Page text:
I’ve long believed art and technology are gifts from the future.
The idea that the ineffable future eternally flows into the material present is ancient. To get a handle on how this phenomenon works, we need to examine the nature of time.
Isaac Newton believed time proceeds from the past to the future in an inexorable linear progression. Albert Einstein blew that notion out of the water in 1915 with his General Theory of Relativity, in which he theorized that time moves faster in some places than others, a concept that’s since been proven scientifically.
Here and Now
Later in life, Einstein refined his thinking about time. In a letter to the family of a close friend who passed away in 1955 (a few weeks before Einstein’s own death), he wrote, “The separation between past, present, and future is only an illusion, although a convincing one.”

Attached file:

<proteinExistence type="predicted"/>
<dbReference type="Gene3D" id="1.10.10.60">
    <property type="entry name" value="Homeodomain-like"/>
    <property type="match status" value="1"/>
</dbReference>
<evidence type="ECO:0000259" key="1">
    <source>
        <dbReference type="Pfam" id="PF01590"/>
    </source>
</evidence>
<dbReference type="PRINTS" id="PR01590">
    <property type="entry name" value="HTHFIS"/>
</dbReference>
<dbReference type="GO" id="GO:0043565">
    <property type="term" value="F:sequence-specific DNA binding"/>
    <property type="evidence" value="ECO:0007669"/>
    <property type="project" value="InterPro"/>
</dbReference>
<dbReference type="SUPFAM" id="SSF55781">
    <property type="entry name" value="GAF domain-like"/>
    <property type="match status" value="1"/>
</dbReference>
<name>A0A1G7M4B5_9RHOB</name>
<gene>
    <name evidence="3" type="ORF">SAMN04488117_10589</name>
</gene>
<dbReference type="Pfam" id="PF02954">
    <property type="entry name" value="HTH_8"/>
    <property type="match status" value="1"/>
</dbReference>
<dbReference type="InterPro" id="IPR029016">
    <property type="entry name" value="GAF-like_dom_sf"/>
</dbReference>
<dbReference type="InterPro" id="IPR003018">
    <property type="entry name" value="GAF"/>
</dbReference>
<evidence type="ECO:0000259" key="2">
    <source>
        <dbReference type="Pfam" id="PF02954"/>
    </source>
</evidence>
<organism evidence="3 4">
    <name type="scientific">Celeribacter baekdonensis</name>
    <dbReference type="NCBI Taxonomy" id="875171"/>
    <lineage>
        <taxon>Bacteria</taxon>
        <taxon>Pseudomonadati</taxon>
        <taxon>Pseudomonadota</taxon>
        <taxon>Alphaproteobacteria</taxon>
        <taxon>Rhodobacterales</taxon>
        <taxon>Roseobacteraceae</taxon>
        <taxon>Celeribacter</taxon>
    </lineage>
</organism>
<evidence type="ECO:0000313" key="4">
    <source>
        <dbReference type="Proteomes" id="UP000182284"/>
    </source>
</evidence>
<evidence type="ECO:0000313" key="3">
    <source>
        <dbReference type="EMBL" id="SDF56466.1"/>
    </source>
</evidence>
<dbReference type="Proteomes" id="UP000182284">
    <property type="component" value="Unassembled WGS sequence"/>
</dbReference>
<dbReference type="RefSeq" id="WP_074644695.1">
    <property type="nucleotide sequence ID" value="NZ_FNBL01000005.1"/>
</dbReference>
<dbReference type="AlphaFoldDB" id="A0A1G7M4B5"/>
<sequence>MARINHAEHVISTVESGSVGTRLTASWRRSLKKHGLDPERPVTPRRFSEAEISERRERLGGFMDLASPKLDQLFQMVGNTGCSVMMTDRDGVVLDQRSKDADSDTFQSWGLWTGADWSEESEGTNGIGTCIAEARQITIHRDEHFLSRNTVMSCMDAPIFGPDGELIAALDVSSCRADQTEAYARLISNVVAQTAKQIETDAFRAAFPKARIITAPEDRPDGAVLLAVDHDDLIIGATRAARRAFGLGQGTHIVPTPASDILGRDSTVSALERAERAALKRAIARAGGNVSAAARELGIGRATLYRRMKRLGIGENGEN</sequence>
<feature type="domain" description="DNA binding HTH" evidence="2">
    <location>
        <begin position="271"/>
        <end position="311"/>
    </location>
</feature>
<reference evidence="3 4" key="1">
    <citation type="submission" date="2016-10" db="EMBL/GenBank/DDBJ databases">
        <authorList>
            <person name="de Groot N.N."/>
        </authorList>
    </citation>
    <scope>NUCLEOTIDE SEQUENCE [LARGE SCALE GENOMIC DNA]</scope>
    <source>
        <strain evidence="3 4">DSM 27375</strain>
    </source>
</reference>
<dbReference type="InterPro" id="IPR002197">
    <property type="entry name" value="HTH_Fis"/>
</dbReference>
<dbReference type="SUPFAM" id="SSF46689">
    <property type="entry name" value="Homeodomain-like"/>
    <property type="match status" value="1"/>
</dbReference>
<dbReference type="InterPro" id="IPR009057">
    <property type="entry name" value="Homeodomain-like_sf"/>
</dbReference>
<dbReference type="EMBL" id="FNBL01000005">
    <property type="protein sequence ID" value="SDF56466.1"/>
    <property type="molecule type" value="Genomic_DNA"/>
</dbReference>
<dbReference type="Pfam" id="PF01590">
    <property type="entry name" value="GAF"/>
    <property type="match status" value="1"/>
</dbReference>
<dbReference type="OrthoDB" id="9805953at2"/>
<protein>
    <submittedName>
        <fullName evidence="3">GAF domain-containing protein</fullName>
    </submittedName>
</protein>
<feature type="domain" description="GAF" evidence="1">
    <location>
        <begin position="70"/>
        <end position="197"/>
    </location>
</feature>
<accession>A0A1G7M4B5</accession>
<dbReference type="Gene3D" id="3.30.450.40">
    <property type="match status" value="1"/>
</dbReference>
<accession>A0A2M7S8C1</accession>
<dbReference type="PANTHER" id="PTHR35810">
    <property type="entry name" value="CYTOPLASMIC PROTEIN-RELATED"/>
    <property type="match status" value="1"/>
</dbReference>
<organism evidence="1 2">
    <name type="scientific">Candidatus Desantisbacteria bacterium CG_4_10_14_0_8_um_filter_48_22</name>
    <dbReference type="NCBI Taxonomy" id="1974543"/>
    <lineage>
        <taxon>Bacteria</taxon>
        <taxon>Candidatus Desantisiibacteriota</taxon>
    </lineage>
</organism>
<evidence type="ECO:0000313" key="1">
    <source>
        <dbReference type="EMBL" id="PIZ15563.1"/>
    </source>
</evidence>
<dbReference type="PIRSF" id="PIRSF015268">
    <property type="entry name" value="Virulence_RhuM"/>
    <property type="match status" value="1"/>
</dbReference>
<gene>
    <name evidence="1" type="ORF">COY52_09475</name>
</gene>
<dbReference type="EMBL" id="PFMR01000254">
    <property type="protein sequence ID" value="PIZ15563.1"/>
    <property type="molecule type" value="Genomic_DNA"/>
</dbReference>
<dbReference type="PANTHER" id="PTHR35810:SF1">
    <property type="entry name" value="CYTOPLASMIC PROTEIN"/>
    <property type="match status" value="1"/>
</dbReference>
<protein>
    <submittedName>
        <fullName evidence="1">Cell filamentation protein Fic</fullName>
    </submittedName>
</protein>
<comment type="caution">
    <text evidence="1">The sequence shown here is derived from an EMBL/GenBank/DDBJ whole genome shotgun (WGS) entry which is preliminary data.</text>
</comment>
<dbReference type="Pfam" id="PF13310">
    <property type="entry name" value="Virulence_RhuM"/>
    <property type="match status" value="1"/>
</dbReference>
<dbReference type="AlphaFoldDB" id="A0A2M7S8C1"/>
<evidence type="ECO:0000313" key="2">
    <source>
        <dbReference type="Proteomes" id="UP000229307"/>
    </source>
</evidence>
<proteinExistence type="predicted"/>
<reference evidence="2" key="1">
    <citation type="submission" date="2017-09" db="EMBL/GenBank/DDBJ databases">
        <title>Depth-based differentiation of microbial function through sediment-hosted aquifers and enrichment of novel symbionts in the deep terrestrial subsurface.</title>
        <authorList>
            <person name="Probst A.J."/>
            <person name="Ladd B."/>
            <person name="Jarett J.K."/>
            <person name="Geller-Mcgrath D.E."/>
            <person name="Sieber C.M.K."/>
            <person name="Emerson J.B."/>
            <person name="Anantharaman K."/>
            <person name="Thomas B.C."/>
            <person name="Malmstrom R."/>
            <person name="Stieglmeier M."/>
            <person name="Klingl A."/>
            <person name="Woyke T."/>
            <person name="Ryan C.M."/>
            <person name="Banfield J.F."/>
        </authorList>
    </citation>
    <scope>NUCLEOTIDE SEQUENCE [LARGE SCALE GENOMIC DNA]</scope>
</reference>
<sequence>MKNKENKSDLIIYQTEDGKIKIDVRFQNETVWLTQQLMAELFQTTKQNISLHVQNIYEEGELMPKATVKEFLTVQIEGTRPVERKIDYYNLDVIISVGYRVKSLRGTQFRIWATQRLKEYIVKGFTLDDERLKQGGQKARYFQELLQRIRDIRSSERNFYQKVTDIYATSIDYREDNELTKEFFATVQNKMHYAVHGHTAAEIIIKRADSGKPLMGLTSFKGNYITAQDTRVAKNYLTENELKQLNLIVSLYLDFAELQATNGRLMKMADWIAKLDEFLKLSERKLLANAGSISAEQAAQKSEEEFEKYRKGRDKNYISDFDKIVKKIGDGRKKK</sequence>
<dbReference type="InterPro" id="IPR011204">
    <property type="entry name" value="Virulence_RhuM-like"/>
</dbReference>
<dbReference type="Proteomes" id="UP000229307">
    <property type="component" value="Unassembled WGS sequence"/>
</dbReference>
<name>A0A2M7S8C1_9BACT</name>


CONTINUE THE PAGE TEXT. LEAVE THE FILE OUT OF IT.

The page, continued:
So according to Einstein, every event from the Big Bang to the eventual end of the Universe is really happening right now in real time, merging the past, present, and future into one timeless moment. The concept’s not original to Einstein — you’ll also find it in ancient Hebrew, Inca, and Buddhist philosophies.
In particular, this superposition of past, present, and future conforms to the Eastern concept of Samadhi, a state of mind in which time stops and pure consciousness flows unimpeded through an individual’s awareness, triggering a flash of insight.
In sum: We don’t create art. We open ourselves up to it.